Coronavirus: Ontario considering cancelling March break to curb COVID-19 spread

WATCH ABOVE: In regions where schools have resumed in-person learning, some parents and teachers say they’re happy students are back in the classroom. However, one of Ontario’s largest teachers’ unions is criticizing the Ford government and is accusing it of failing to protect its members. It’s also questioning why the province is considering cancelling March Break, saying educators are exhausted and need the rest. Miranda Anthistle has the details.

TORONTO — Ontario is considering cancelling March break in an effort to curb the spread of COVID-19, in a move educators and some parents say could lead to mass burnout.

Education Minister Stephen Lecce said he’s waiting on the opinion of the province’s chief medical officer of health before making a final call about the week off school.

“I will follow his advice and do whatever it takes to protect Ontario families,” he said in a statement. “I believe Canadians should stay home and avoid travel given the emergence of these new variants.”

Read more:
Coronavirus: Schools in Toronto, Peel and York Regions last for return to in-person learning

On Wednesday, Lecce announced a plan to reopen schools that remain shuttered in parts of southern Ontario over the next two weeks.

Schools in Toronto, Peel Region and York Region are to reopen on Feb. 16, while those in other public health units where in-person classes haven’t resumed reopen Feb. 8.

Lecce said he will base the March break decision entirely on “public health imperatives.”

But the unions representing the province’s elementary, secondary and Catholic school teachers said mental health should also be considered.

READ MORE: Coronavirus: Ontario’s top doctors ask government to reopen schools before other sectors

“We are living in unprecedented times that continue to create high levels of stress, fear and anxiety for everyone,” said Sam Hammond, president of the Elementary Teachers’ Federation of Ontario. “We have heard repeatedly that students, families and educators need a break right now.”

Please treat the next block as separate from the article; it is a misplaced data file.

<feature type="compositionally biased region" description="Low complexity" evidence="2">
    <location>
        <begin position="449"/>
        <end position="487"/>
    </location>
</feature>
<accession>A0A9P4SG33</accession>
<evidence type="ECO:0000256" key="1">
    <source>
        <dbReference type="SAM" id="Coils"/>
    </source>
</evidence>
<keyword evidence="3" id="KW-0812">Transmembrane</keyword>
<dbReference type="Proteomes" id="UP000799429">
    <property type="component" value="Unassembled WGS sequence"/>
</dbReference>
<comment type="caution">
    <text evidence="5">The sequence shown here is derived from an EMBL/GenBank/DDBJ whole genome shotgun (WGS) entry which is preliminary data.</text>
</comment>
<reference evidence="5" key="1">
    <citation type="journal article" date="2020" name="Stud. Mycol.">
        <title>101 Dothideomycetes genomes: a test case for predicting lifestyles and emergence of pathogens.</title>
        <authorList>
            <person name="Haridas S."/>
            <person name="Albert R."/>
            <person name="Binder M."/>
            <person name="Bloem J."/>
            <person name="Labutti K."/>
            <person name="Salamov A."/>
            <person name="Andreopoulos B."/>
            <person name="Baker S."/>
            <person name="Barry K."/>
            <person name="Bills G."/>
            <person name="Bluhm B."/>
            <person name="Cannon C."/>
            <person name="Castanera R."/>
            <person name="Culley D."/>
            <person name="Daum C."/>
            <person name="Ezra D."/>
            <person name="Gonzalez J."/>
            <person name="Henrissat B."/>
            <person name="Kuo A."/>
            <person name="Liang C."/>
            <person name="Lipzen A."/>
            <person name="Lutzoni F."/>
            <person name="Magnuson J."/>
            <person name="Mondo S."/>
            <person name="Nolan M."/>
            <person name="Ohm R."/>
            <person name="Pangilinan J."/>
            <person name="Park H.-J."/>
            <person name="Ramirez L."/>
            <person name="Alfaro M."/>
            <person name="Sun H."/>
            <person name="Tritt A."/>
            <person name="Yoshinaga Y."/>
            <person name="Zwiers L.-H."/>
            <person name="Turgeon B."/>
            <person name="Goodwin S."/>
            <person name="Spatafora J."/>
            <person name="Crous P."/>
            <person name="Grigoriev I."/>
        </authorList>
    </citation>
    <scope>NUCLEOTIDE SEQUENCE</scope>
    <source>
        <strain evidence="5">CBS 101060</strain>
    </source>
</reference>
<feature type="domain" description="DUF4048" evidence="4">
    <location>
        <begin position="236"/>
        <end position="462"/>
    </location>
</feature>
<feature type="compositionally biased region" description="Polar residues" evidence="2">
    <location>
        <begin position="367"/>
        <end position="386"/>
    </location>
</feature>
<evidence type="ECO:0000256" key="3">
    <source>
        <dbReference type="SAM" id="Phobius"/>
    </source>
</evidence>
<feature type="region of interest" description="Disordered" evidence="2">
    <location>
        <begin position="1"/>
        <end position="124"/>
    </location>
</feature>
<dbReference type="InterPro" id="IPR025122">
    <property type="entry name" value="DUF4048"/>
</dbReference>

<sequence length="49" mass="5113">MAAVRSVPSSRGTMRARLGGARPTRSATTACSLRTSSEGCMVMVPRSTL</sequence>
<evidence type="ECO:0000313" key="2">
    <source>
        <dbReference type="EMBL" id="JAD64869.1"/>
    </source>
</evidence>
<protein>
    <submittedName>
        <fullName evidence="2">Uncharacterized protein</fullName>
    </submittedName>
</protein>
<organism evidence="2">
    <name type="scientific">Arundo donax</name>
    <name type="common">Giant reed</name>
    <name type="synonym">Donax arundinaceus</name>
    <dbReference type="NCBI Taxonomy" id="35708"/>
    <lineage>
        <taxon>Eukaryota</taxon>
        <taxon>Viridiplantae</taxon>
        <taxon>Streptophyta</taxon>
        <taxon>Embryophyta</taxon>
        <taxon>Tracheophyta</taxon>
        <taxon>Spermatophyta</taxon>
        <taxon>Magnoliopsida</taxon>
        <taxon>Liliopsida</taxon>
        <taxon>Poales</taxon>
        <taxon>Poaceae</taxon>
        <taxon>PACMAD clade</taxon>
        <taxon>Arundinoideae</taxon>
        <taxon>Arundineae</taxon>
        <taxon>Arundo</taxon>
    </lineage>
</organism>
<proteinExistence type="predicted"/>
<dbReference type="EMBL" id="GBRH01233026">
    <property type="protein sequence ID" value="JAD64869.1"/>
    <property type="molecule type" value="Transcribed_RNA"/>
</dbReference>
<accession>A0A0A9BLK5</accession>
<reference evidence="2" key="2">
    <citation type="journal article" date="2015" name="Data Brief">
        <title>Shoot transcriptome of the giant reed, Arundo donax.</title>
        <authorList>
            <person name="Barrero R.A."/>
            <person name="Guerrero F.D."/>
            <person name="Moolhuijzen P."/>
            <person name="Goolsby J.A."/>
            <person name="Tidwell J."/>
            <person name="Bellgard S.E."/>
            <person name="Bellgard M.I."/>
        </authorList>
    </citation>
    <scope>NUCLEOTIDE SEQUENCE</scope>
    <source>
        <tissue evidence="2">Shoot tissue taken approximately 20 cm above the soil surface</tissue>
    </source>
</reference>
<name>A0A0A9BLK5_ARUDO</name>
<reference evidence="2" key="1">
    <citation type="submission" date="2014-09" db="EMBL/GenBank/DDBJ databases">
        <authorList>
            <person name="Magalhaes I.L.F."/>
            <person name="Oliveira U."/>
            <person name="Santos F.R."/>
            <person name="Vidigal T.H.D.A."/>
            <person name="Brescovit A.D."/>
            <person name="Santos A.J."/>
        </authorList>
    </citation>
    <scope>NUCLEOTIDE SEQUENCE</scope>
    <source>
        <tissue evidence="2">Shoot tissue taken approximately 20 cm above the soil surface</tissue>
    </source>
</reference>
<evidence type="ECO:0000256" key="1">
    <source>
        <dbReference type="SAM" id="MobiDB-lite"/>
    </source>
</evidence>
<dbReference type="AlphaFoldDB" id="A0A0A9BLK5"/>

He said travel-related concerns should be dealt with in other ways.

Jennifer Harris Bialczyk, a Toronto mother of two, felt similarly.

She went from celebrating Lecce’s school reopening announcement with friends over Zoom _ “we all had wine,” she said _ to wondering whether she’d have to cancel plans to visit her cottage over the spring break.

“I can see it both ways,” she said. “I understand that the cases will likely go up if there is a March break. But I also think the kids, the parents, and the teachers all need a break.”

She said the last month of balancing online learning and her own work has left her exhausted, so she was looking forward to some time off.

The federal government has instituted its own policies aimed at preventing travel over the spring break, announcing last week that four major airlines would halt flights from Canada to Mexico and the Caribbean until the end of April.

The provincial government has also introduced mandatory COVID-19 testing for all international arrivals to Ontario, and Ottawa has a similar program ramping up in the coming weeks.

In addition to the mental health concerns, there are some logistical issues at play, said Harvey Bischof, president of the Ontario Secondary School Teachers’ Federation.

Many local collective agreements have a requirement for the number of school days in a year, he said, so if March break is cancelled and no days off are offered in lieu, it could lead to problems.

The government could remedy that by starting the summer break early, which Bischof noted is well within the ministry’s rights.

With files from Shawn Jeffords

© 2021 The Canadian Press

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